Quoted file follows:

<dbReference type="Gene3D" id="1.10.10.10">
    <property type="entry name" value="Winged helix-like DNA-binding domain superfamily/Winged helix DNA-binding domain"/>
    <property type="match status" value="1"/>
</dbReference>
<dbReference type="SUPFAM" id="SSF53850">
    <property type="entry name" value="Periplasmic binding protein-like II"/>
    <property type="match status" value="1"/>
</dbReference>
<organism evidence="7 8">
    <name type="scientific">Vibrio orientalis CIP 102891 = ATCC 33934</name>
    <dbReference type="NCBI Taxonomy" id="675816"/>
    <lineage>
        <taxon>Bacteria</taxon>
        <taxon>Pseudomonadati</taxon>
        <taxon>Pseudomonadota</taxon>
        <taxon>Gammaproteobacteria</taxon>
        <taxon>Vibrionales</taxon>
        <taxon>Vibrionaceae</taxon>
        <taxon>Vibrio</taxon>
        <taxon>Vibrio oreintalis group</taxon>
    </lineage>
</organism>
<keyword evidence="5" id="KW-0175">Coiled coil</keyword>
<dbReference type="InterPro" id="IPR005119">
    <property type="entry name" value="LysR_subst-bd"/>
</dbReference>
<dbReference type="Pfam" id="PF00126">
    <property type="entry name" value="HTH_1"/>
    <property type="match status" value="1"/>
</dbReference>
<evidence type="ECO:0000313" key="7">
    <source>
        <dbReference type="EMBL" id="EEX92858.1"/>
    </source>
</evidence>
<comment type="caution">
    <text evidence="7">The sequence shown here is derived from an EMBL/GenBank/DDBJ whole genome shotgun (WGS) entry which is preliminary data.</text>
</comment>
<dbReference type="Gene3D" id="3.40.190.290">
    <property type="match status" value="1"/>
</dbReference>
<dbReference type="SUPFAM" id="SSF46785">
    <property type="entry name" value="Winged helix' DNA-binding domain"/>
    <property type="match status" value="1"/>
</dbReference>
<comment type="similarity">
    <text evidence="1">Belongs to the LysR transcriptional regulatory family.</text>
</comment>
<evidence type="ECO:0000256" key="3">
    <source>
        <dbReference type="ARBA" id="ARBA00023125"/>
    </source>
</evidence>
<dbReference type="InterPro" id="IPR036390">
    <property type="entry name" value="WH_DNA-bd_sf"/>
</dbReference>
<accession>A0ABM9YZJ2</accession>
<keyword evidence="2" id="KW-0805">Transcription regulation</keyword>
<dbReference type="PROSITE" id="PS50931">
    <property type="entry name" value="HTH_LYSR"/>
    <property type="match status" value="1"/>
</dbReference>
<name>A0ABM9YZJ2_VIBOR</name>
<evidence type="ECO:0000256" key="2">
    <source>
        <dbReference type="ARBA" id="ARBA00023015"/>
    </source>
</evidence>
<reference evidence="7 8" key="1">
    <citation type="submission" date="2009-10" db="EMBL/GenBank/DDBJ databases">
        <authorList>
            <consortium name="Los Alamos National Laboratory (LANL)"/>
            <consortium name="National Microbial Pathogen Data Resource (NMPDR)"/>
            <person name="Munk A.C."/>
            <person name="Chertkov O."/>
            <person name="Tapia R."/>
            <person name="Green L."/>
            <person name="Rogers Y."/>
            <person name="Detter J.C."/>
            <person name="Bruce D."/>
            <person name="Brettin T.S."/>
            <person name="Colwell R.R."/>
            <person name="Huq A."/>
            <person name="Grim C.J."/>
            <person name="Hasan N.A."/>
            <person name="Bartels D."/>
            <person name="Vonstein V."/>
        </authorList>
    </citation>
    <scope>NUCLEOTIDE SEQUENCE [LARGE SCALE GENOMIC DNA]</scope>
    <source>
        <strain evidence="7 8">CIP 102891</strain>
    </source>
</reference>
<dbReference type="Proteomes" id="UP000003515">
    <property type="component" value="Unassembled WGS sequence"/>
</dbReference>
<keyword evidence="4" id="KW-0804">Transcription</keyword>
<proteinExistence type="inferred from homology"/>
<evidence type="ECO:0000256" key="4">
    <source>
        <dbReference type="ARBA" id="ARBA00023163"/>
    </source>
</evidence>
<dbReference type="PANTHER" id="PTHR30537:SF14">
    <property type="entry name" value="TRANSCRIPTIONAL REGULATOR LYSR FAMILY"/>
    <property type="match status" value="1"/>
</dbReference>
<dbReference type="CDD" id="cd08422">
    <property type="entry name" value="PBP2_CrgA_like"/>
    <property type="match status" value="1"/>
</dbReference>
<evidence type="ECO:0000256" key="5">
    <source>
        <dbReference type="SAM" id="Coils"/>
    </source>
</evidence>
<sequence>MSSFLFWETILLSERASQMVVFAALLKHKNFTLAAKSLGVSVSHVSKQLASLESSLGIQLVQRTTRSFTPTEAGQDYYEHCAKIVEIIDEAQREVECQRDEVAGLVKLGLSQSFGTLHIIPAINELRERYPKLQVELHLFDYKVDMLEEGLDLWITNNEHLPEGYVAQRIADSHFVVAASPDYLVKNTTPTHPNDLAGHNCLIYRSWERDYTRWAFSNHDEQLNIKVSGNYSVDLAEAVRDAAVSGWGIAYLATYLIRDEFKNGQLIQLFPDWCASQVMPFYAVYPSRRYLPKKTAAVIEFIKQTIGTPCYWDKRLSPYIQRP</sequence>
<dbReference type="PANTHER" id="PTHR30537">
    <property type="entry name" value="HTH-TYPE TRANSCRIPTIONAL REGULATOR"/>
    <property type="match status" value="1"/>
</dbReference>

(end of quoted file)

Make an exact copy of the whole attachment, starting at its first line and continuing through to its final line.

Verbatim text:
<dbReference type="Gene3D" id="1.10.10.10">
    <property type="entry name" value="Winged helix-like DNA-binding domain superfamily/Winged helix DNA-binding domain"/>
    <property type="match status" value="1"/>
</dbReference>
<dbReference type="SUPFAM" id="SSF53850">
    <property type="entry name" value="Periplasmic binding protein-like II"/>
    <property type="match status" value="1"/>
</dbReference>
<organism evidence="7 8">
    <name type="scientific">Vibrio orientalis CIP 102891 = ATCC 33934</name>
    <dbReference type="NCBI Taxonomy" id="675816"/>
    <lineage>
        <taxon>Bacteria</taxon>
        <taxon>Pseudomonadati</taxon>
        <taxon>Pseudomonadota</taxon>
        <taxon>Gammaproteobacteria</taxon>
        <taxon>Vibrionales</taxon>
        <taxon>Vibrionaceae</taxon>
        <taxon>Vibrio</taxon>
        <taxon>Vibrio oreintalis group</taxon>
    </lineage>
</organism>
<keyword evidence="5" id="KW-0175">Coiled coil</keyword>
<dbReference type="InterPro" id="IPR005119">
    <property type="entry name" value="LysR_subst-bd"/>
</dbReference>
<dbReference type="Pfam" id="PF00126">
    <property type="entry name" value="HTH_1"/>
    <property type="match status" value="1"/>
</dbReference>
<evidence type="ECO:0000313" key="7">
    <source>
        <dbReference type="EMBL" id="EEX92858.1"/>
    </source>
</evidence>
<comment type="caution">
    <text evidence="7">The sequence shown here is derived from an EMBL/GenBank/DDBJ whole genome shotgun (WGS) entry which is preliminary data.</text>
</comment>
<dbReference type="Gene3D" id="3.40.190.290">
    <property type="match status" value="1"/>
</dbReference>
<dbReference type="SUPFAM" id="SSF46785">
    <property type="entry name" value="Winged helix' DNA-binding domain"/>
    <property type="match status" value="1"/>
</dbReference>
<comment type="similarity">
    <text evidence="1">Belongs to the LysR transcriptional regulatory family.</text>
</comment>
<evidence type="ECO:0000256" key="3">
    <source>
        <dbReference type="ARBA" id="ARBA00023125"/>
    </source>
</evidence>
<dbReference type="InterPro" id="IPR036390">
    <property type="entry name" value="WH_DNA-bd_sf"/>
</dbReference>
<accession>A0ABM9YZJ2</accession>
<keyword evidence="2" id="KW-0805">Transcription regulation</keyword>
<dbReference type="PROSITE" id="PS50931">
    <property type="entry name" value="HTH_LYSR"/>
    <property type="match status" value="1"/>
</dbReference>
<name>A0ABM9YZJ2_VIBOR</name>
<evidence type="ECO:0000256" key="2">
    <source>
        <dbReference type="ARBA" id="ARBA00023015"/>
    </source>
</evidence>
<reference evidence="7 8" key="1">
    <citation type="submission" date="2009-10" db="EMBL/GenBank/DDBJ databases">
        <authorList>
            <consortium name="Los Alamos National Laboratory (LANL)"/>
            <consortium name="National Microbial Pathogen Data Resource (NMPDR)"/>
            <person name="Munk A.C."/>
            <person name="Chertkov O."/>
            <person name="Tapia R."/>
            <person name="Green L."/>
            <person name="Rogers Y."/>
            <person name="Detter J.C."/>
            <person name="Bruce D."/>
            <person name="Brettin T.S."/>
            <person name="Colwell R.R."/>
            <person name="Huq A."/>
            <person name="Grim C.J."/>
            <person name="Hasan N.A."/>
            <person name="Bartels D."/>
            <person name="Vonstein V."/>
        </authorList>
    </citation>
    <scope>NUCLEOTIDE SEQUENCE [LARGE SCALE GENOMIC DNA]</scope>
    <source>
        <strain evidence="7 8">CIP 102891</strain>
    </source>
</reference>
<dbReference type="Proteomes" id="UP000003515">
    <property type="component" value="Unassembled WGS sequence"/>
</dbReference>
<keyword evidence="4" id="KW-0804">Transcription</keyword>
<proteinExistence type="inferred from homology"/>
<evidence type="ECO:0000256" key="4">
    <source>
        <dbReference type="ARBA" id="ARBA00023163"/>
    </source>
</evidence>
<dbReference type="PANTHER" id="PTHR30537:SF14">
    <property type="entry name" value="TRANSCRIPTIONAL REGULATOR LYSR FAMILY"/>
    <property type="match status" value="1"/>
</dbReference>
<dbReference type="CDD" id="cd08422">
    <property type="entry name" value="PBP2_CrgA_like"/>
    <property type="match status" value="1"/>
</dbReference>
<evidence type="ECO:0000256" key="5">
    <source>
        <dbReference type="SAM" id="Coils"/>
    </source>
</evidence>
<sequence>MSSFLFWETILLSERASQMVVFAALLKHKNFTLAAKSLGVSVSHVSKQLASLESSLGIQLVQRTTRSFTPTEAGQDYYEHCAKIVEIIDEAQREVECQRDEVAGLVKLGLSQSFGTLHIIPAINELRERYPKLQVELHLFDYKVDMLEEGLDLWITNNEHLPEGYVAQRIADSHFVVAASPDYLVKNTTPTHPNDLAGHNCLIYRSWERDYTRWAFSNHDEQLNIKVSGNYSVDLAEAVRDAAVSGWGIAYLATYLIRDEFKNGQLIQLFPDWCASQVMPFYAVYPSRRYLPKKTAAVIEFIKQTIGTPCYWDKRLSPYIQRP</sequence>
<dbReference type="PANTHER" id="PTHR30537">
    <property type="entry name" value="HTH-TYPE TRANSCRIPTIONAL REGULATOR"/>
    <property type="match status" value="1"/>
</dbReference>